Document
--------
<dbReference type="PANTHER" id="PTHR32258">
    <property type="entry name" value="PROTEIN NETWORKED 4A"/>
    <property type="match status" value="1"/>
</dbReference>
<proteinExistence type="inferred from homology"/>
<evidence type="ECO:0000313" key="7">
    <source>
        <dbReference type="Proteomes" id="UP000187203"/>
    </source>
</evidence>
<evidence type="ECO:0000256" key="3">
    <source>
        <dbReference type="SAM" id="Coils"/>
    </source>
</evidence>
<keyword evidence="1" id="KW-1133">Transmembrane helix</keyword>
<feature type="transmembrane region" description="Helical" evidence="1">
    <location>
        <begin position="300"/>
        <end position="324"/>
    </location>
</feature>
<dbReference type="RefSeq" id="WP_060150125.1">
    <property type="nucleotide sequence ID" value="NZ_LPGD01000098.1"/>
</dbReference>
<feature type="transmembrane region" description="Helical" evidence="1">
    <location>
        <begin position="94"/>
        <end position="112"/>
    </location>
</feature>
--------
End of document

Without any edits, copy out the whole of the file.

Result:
<dbReference type="PANTHER" id="PTHR32258">
    <property type="entry name" value="PROTEIN NETWORKED 4A"/>
    <property type="match status" value="1"/>
</dbReference>
<proteinExistence type="inferred from homology"/>
<evidence type="ECO:0000313" key="7">
    <source>
        <dbReference type="Proteomes" id="UP000187203"/>
    </source>
</evidence>
<evidence type="ECO:0000256" key="3">
    <source>
        <dbReference type="SAM" id="Coils"/>
    </source>
</evidence>
<keyword evidence="1" id="KW-1133">Transmembrane helix</keyword>
<feature type="transmembrane region" description="Helical" evidence="1">
    <location>
        <begin position="300"/>
        <end position="324"/>
    </location>
</feature>
<dbReference type="RefSeq" id="WP_060150125.1">
    <property type="nucleotide sequence ID" value="NZ_LPGD01000098.1"/>
</dbReference>
<feature type="transmembrane region" description="Helical" evidence="1">
    <location>
        <begin position="94"/>
        <end position="112"/>
    </location>
</feature>